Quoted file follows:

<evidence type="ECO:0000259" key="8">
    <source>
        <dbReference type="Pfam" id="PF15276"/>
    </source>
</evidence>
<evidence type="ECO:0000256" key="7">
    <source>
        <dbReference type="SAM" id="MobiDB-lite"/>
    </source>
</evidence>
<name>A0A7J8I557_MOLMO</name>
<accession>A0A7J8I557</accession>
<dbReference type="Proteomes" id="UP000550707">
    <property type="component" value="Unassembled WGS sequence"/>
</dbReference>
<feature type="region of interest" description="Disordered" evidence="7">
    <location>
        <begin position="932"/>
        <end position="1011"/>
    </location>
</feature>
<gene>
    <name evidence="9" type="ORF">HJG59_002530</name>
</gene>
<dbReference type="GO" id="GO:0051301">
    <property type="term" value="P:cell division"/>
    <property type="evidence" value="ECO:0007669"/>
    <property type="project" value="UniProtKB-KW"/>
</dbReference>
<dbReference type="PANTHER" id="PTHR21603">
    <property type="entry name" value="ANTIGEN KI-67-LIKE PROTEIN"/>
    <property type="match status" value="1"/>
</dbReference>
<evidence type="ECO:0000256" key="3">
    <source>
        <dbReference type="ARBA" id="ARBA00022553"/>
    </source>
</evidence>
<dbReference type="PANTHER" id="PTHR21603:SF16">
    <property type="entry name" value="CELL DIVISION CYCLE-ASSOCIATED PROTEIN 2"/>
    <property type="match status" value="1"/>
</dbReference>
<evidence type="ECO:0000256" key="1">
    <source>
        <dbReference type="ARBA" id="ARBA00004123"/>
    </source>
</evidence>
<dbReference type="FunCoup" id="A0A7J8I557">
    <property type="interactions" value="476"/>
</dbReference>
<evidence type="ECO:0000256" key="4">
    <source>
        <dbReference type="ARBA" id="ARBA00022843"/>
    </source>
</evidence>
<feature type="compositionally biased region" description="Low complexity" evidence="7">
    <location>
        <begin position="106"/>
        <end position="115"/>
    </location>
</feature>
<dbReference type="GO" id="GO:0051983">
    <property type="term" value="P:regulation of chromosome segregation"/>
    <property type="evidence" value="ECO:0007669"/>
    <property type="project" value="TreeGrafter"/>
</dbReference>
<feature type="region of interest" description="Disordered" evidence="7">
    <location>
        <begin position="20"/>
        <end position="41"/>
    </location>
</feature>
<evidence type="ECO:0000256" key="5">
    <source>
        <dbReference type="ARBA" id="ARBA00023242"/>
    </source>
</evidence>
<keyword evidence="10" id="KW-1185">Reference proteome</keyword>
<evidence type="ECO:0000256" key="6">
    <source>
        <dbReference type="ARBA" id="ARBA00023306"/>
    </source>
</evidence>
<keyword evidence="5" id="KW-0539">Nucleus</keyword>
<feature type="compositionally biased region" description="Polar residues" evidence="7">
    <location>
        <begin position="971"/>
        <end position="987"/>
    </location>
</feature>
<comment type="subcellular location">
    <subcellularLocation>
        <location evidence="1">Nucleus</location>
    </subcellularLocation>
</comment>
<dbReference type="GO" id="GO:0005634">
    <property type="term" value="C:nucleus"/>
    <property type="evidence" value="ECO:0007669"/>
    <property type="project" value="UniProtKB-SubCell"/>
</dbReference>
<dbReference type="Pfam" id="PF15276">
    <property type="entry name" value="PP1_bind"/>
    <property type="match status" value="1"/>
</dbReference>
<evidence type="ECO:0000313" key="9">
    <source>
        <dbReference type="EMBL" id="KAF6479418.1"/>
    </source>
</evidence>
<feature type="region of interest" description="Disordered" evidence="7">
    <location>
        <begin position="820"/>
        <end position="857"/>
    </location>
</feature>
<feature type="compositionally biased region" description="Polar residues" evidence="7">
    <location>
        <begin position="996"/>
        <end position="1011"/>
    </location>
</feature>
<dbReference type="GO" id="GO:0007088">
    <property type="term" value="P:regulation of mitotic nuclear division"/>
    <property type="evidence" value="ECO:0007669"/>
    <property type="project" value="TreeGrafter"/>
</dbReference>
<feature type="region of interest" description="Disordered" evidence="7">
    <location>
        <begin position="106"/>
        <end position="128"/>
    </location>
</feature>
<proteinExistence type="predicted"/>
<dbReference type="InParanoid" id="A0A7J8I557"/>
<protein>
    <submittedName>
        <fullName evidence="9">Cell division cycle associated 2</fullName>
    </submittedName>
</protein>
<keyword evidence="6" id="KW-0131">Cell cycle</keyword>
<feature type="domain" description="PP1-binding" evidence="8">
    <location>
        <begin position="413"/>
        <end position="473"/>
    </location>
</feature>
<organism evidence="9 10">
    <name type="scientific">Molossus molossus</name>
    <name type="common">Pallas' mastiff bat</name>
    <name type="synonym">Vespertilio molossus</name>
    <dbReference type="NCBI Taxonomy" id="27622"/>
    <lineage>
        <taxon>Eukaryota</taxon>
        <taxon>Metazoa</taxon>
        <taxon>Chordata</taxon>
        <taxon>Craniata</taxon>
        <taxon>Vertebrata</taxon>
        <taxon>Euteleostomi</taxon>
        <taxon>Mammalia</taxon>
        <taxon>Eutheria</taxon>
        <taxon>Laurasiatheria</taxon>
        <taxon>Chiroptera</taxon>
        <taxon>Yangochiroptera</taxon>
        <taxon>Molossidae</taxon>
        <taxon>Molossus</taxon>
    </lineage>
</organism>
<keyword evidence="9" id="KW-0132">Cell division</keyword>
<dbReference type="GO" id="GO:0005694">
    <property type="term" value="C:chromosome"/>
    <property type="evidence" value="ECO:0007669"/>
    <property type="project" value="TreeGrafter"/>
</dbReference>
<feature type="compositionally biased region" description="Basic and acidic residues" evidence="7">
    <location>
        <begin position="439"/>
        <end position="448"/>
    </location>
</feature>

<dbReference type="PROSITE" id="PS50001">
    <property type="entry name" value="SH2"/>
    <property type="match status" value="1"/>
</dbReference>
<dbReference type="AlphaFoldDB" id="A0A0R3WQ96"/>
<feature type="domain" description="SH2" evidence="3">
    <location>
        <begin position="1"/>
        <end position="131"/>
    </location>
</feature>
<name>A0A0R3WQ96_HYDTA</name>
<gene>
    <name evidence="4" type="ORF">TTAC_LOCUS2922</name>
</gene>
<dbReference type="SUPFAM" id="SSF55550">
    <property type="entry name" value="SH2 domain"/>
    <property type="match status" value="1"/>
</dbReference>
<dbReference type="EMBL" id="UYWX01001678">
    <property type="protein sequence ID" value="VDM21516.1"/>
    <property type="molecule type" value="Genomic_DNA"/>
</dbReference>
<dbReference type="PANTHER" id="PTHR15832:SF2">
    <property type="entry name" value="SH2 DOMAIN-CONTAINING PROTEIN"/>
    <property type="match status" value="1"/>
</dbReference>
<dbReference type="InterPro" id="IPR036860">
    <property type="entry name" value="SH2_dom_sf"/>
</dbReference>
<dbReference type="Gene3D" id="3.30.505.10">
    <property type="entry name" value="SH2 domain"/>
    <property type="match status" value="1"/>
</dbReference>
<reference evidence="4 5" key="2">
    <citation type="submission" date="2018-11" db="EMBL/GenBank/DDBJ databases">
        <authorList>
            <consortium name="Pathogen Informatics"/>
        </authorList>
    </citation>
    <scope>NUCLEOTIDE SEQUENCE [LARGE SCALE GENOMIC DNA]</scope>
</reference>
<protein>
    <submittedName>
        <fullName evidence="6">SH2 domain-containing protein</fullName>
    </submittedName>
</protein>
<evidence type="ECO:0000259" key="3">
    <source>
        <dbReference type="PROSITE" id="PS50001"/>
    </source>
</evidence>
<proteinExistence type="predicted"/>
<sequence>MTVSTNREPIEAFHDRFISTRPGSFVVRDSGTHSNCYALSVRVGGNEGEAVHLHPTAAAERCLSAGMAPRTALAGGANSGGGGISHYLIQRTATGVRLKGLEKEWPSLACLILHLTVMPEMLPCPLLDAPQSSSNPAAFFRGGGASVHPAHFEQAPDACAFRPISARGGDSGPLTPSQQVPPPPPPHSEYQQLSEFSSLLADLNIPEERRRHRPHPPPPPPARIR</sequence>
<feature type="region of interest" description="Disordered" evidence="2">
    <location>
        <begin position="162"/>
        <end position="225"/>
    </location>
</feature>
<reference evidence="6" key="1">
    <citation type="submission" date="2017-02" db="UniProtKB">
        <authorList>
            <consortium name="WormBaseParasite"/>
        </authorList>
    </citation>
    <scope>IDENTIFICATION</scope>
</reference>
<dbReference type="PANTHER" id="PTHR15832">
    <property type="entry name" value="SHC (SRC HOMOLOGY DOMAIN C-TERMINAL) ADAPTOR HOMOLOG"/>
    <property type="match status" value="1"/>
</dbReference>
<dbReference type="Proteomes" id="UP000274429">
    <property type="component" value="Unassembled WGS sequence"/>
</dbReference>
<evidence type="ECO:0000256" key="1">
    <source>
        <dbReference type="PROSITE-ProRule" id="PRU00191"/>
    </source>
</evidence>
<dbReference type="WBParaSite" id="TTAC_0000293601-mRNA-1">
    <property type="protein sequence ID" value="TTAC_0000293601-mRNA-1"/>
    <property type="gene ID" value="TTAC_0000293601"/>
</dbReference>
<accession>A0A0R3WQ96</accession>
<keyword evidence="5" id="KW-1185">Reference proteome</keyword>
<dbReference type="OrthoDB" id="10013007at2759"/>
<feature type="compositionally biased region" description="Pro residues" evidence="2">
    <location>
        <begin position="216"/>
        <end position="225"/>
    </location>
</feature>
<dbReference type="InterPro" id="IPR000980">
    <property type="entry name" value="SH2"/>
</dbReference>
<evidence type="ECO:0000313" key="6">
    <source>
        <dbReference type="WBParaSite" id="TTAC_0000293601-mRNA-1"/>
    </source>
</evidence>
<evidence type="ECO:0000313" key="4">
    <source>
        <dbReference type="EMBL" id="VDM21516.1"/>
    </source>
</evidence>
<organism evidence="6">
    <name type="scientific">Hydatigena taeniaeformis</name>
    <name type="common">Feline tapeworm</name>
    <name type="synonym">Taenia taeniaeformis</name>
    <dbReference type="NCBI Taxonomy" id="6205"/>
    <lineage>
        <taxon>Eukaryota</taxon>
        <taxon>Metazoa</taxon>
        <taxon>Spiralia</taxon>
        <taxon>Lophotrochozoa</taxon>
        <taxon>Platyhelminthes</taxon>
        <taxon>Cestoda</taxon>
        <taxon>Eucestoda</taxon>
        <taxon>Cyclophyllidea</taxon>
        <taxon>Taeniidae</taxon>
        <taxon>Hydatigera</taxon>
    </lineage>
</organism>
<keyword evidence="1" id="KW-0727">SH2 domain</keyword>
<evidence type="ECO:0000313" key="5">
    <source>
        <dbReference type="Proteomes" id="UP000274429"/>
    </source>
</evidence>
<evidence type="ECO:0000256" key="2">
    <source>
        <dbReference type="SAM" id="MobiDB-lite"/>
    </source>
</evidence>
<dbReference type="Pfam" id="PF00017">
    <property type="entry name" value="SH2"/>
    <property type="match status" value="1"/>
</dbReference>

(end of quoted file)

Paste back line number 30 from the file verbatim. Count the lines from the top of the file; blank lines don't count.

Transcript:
<dbReference type="PANTHER" id="PTHR21603">